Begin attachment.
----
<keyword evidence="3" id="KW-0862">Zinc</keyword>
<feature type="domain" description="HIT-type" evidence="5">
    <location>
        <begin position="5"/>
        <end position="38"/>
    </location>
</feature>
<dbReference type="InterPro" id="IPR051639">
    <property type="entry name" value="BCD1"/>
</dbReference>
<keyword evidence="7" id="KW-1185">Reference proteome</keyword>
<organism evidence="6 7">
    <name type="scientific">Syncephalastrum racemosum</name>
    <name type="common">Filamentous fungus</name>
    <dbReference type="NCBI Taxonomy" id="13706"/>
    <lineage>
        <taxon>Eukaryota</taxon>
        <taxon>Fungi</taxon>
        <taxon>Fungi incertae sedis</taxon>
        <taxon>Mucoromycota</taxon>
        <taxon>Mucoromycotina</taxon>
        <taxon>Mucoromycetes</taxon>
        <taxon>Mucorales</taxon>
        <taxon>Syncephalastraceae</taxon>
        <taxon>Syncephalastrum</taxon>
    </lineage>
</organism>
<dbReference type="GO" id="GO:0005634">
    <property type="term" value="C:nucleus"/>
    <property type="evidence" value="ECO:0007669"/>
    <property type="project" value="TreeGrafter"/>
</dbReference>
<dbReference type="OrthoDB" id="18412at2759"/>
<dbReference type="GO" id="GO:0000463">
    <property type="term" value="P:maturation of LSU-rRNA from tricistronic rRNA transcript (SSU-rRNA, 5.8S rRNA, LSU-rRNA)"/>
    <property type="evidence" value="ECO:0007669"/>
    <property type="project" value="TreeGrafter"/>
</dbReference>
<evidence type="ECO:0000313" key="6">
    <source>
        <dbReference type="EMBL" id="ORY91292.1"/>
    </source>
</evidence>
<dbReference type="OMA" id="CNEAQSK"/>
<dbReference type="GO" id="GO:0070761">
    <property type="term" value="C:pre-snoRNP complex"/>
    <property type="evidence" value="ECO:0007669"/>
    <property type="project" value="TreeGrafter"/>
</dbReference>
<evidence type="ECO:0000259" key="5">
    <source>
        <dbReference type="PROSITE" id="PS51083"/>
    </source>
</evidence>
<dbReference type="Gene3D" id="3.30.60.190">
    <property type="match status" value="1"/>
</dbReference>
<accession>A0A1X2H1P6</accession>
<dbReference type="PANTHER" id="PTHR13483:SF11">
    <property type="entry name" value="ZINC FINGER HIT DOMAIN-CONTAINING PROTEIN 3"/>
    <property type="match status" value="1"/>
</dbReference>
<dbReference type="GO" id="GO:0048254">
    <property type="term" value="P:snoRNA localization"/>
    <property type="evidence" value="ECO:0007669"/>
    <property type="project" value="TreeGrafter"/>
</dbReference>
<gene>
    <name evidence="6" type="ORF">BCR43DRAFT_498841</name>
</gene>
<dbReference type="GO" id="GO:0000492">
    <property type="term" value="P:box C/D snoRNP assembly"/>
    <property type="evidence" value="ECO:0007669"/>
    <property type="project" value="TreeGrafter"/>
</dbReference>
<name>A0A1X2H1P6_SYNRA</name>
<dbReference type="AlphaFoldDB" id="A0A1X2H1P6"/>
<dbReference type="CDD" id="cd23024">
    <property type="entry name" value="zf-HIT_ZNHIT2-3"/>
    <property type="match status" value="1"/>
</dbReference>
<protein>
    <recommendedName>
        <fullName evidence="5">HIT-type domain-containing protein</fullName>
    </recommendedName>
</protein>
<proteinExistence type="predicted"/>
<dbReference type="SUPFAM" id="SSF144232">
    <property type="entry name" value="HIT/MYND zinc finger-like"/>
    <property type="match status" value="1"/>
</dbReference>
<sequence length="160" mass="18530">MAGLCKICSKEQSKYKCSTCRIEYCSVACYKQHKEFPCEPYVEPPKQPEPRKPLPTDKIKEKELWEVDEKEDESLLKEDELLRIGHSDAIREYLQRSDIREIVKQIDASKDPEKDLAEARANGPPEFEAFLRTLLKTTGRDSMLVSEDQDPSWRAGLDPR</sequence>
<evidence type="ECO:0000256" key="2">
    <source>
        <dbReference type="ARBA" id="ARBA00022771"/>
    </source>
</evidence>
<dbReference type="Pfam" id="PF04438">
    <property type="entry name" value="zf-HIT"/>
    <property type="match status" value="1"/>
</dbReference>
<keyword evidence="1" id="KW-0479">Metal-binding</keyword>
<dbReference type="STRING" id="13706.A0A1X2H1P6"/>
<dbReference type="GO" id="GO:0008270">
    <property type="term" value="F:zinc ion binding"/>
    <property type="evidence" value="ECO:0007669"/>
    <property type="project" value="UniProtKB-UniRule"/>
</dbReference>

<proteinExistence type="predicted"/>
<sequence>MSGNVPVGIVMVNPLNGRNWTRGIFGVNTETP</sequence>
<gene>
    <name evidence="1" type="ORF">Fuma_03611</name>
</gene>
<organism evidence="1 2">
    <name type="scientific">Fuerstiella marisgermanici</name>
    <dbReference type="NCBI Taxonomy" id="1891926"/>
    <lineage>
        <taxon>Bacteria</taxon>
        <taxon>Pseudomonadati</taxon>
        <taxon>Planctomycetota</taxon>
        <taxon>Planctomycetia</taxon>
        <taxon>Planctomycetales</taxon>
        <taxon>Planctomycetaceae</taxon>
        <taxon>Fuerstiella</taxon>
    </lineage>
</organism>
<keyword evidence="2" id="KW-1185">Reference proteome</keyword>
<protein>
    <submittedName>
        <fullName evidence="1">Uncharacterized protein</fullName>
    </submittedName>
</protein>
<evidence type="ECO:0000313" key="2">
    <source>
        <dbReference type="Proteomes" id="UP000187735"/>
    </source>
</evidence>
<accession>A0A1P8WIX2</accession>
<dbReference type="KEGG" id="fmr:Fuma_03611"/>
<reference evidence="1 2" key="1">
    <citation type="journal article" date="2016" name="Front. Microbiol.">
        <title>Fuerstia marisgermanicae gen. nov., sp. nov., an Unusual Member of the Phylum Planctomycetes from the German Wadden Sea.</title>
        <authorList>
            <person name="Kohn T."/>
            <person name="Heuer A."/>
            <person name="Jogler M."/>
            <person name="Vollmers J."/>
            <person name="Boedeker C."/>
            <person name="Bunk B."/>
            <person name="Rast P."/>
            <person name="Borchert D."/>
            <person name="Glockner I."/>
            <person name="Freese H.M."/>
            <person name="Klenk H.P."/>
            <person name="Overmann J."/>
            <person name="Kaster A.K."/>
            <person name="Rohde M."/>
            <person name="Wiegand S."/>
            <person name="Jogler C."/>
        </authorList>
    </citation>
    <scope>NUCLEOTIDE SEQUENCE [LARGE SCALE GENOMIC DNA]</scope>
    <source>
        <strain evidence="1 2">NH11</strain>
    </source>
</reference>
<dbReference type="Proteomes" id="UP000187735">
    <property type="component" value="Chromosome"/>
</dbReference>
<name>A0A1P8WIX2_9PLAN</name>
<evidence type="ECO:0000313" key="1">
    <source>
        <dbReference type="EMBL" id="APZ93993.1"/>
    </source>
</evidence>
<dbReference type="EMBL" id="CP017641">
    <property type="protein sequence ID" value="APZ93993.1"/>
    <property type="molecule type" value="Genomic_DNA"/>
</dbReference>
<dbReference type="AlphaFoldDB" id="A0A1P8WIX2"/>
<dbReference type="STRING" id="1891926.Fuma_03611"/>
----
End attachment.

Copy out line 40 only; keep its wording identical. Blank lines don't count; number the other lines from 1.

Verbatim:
    <source>